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Last Updated on October 30, 2019

How to Change Your Mindset for a Happy And Successful Life

How to Change Your Mindset for a Happy And Successful Life

Being happy and successful is something we all aspire to. It’s very likely that when asked “What’s your aim in life?” most of us would answer – to be happy. But on some days, this “small and modest” goal just seems light years away.

The good and bad news is this – it’s all in our head. Even when it seems impossible to look on the bright side of things, it’s actually 100% in our power to transform the way we see life.

This article compiles 10 ways how to change your mindset and go from being unhappy or just “okay” with your life to feeling (and finding) that it’s already quite a success.

1. Count Your Blessings

In the 21st century, we are used to always wanting more and striving to be better. However, sometimes we just need to appreciate what we already have, and suddenly a different world will open up right in front of us.

Changing your mindset to being grateful is really one of the most powerful eye-openers. It may sound too simple to be that effective, but you have to practice it every day and in everything you do.

If you really set your mind to be grateful, you’ll stop paying attention to small annoyances and negative situations. Instead, you’ll start focusing on the good things that have happened and the lessons you’ve learned even from unpleasant events or encounters.

Start by doing this simple exercise every evening before you go to sleep:

Write down 7 happy things that happened that day and that you can be grateful for. They don’t have to be big things – on some days, you’ll write down small happy moments like having a delicious latte in the afternoon or receiving a friendly smile from a colleague.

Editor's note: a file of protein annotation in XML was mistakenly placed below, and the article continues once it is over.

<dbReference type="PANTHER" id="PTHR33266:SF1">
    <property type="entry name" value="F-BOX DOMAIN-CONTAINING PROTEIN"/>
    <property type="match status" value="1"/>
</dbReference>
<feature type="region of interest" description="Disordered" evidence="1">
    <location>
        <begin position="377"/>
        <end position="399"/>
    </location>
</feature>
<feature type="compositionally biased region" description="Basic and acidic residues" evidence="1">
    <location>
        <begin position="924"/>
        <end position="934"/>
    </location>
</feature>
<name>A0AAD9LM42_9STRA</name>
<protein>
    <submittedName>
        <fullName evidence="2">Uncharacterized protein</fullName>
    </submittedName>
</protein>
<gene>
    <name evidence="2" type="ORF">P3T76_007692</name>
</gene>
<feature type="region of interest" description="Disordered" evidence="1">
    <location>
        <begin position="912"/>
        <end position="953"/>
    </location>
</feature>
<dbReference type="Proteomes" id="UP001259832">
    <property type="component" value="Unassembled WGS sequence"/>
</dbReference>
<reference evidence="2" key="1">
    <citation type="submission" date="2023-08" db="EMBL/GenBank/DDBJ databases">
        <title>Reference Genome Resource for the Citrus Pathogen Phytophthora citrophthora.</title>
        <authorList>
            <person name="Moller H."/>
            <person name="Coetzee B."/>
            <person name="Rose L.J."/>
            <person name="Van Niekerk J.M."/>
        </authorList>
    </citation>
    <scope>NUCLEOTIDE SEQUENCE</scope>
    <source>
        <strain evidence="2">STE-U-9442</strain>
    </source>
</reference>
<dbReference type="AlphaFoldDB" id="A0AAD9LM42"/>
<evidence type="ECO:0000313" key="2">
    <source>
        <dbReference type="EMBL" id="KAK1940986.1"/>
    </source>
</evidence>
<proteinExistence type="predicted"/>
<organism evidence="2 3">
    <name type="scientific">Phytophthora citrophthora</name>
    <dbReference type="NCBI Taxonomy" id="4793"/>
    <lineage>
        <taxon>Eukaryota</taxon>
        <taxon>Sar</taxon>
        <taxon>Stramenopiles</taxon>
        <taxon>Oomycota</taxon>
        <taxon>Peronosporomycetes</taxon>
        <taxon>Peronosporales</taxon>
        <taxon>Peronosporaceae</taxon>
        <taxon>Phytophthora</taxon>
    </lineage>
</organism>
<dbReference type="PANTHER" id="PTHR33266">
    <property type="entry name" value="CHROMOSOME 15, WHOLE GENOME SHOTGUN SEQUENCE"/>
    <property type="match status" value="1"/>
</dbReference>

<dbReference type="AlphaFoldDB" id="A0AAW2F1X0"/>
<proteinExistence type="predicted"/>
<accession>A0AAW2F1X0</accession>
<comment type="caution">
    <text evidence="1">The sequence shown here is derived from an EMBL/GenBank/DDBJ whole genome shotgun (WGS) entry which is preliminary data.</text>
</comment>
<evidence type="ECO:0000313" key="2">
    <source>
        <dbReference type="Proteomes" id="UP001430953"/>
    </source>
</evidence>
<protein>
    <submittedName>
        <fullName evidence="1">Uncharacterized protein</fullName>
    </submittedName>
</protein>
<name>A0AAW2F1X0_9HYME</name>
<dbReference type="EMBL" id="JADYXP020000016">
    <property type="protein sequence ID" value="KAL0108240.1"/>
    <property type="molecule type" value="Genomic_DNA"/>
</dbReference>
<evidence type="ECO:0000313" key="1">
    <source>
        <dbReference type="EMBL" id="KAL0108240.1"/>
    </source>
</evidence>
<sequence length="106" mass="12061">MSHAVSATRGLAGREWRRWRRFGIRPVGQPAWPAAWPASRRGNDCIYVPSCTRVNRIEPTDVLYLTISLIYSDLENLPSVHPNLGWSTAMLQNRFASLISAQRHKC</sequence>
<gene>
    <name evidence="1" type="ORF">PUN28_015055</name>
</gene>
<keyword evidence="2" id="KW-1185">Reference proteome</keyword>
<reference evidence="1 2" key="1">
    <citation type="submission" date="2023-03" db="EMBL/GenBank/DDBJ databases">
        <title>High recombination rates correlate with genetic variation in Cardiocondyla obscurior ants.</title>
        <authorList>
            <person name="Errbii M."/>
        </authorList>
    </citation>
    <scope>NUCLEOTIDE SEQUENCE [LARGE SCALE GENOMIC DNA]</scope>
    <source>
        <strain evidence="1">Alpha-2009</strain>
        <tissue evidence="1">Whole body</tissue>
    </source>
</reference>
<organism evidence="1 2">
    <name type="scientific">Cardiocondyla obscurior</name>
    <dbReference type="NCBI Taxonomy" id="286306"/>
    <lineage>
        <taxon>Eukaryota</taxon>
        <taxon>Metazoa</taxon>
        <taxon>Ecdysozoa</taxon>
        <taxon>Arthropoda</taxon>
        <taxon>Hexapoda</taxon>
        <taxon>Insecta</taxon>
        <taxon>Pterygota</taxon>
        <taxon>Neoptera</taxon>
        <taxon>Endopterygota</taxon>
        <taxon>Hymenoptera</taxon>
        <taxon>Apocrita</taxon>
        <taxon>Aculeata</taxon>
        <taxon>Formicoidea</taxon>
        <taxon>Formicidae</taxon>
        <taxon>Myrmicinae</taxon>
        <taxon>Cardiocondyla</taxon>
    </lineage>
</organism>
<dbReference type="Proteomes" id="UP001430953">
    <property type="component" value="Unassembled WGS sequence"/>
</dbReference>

As you practice this technique (without interruptions!) for several weeks or months, you’ll notice that you’ll start appreciating these small joys of life already in the moment when you experience them.

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2. Find Your Purpose

Spend a day alone and think honestly about what you want to achieve in this life. This notion can seem a bit vague at the beginning.

For example, it’s very likely most of us would say that we want to be happy and successful. But take the time to look deeper into what these concepts mean to you. Your purpose might be to do something meaningful every day, or make the world a better place by doing what you love. Your aim can be to grow every year – personally and professionally.

You can also lay down more concrete goals for yourself. For example, spend all weekends with your family, get a promotion or take an eye-opening travel to an exotic land. In this case, try setting specific time frames for achieving these milestones.

Not sure your purpose yet? This article will help you.

3. Seek Fulfillment, Not Happiness

Instead of striving to be simply happy, you should seek sustained fulfillment. Increasingly more psychologists and thinkers are stressing that happiness is not a product of getting what you want, but rather the byproduct of the different challenges you’ve overcome and milestones you’ve reached to get there.[1]

In other words, happiness alone isn’t enough without pursuing things, competing and struggling.

In fact, the constant chase of happiness and worrying that you aren’t feeling happy can actually make you even more unhappy and stressed.[2] Remember – happiness is not the destination – it’s a side effect to living your life to the fullest.

And here’s how to achieve fulfillment: How to Get Motivated and Be Happy Every Day When You Wake Up

4. Cultivate Diverse Life Areas and Interests

The more diverse and meaningful your life areas, the more fulfilled your life will be. People who are invested in many different things are much less likely to get depressed and burnt out than those who have few interests in life.

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One psychotherapist has shared a technique how to nurture diverse life areas and avoid burnout and depression.[3] She suggests dividing a list of paper into 9 sections for different parts of your life, those that are individually important to you. Some examples can be family, work, friends, hobbies, traveling, volunteering, sports, time spent alone, etc.